Skip to main content


Information about Heat


What to Expect

 red mercury thermometer with a high reading

Summers in the Treasure Valley are quite hot. Daily high temperatures average in the lower 90s during July and August, the hottest months of the year. However, higher temperatures are common, and temperatures in the valley exceed 100 degrees almost every year. In fact, in the 80-year record, there were only four years when Boise temperatures did not reach or exceed 100. The last one was 1982 (NOAA: Applied Climate Information System).

Worst-Case Scenario

Heat waves, long stretches of above normal temperatures, happen every few years in the Treasure Valley. The worst of these heat waves can bring multiple days in a row of triple digit temperatures, along with warm nights that bring little relief for those without air conditioning. The longest stretch of consecutive 100 degree days documented at the Boise Air terminal is 9 days, but stretches of temperatures in the 90s commonly last even longer (the longest in record being 44 days) (NOAA: Applied Climate Information System). These heat waves are especially hard on the elderly and those with chronic health conditions (CDC: Extreme Heat), who are at higher risk for heat-related illnesses such as heat stroke, heat exhaustion, and heat cramps. Heat is the leading cause of weather-related deaths in the U.S. each year (NWS: Weather Fatality Statistics).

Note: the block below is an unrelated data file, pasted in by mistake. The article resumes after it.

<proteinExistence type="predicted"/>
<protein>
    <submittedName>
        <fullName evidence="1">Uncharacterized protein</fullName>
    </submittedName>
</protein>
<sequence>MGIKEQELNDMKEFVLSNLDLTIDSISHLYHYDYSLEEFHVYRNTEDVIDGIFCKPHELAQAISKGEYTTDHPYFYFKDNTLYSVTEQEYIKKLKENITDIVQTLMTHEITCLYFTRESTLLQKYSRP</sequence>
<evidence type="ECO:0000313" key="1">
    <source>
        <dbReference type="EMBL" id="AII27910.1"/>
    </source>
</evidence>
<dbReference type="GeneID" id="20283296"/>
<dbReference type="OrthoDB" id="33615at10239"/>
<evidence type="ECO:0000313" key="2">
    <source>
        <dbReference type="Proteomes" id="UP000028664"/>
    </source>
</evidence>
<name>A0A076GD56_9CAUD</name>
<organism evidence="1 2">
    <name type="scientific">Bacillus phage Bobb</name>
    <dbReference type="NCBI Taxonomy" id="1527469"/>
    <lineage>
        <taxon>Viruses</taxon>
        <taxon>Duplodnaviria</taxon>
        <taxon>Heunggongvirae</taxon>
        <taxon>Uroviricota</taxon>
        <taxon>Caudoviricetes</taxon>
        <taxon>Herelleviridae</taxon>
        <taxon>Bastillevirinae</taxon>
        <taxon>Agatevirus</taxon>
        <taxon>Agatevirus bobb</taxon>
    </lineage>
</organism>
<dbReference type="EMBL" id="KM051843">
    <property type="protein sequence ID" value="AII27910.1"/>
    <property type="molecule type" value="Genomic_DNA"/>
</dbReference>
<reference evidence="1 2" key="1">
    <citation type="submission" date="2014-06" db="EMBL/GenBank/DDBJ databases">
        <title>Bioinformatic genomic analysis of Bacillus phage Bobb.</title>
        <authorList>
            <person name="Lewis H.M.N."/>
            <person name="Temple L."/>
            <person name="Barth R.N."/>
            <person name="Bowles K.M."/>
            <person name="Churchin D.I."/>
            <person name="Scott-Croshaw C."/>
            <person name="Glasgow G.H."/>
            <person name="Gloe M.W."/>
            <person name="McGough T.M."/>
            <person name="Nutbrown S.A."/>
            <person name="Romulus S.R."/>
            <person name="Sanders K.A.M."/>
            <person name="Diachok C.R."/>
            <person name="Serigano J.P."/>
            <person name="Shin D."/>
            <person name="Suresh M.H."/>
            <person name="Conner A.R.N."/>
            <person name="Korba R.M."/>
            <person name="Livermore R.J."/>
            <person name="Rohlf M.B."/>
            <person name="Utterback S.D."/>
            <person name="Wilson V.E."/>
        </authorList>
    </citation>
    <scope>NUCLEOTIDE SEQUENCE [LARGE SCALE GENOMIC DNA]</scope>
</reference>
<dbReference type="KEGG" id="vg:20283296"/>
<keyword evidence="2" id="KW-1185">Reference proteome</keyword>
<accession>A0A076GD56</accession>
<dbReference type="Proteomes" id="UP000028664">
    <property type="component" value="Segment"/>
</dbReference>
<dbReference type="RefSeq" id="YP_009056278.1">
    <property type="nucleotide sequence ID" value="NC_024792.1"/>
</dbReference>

How to Prepare

People who spend a lot of time outdoors and those without air conditioning are at a heightened risk for the health effects of the extreme heat that is common to the Treasure Valley, but there are things we can do to mitigate these dangerous effects of the heat.

  • Know the symptoms of heat-related illness and what to do if you or someone nearby experiences them.
  • Pay attention to the weather forecast, and plan your time outdoors accordingly.
  • Stay hydrated by drinking one cup, or 8 ounces, of water every 15-20 minutes.
  • Stay in an air conditioned place as much as possible, even if that means you must spend a few hours at a shopping mall or library. A few hours in the air conditioning can help your body stay cool even once you’ve reentered the heat.
  • Do not leave children or pets in vehicles for any reason whatsoever. In fact, the temperature in your car can warm to 109 degrees after as little as 20 minutes when the outside temperature is only 80.
  • Wear sunscreen with an SPF of 15 or greater to prevent sunburns, as they can inhibit the body’s ability to cool itself (CDC).
  • Avoid large, calorie-dense meals as these can add heat to the body.

    Practice Safety Heat Infographic
    Heat related deaths are preventable. Protect yourself and others from the impacts of heat waves. Job Sites: stay hydrated and take breaks in the shade as often as possible. Indoors: Check up on the elderly, sick, and those without AC. Vehicles: Never leave kids or pets unattended – Look before you Lock. Outdoors: Limit strenuous outdoor activities, find shade, and stay hydrated.

How is this hazard impacted by a changing climate?

As the climate warms, hotter and longer heat waves can be expected across the Treasure Valley. In addition, the changing climate is expected to include drier conditions across the region, which would increase the risk for dehydration.

Written by John Bumgardner, 2020 NOAA-NWS Intern

Back To Top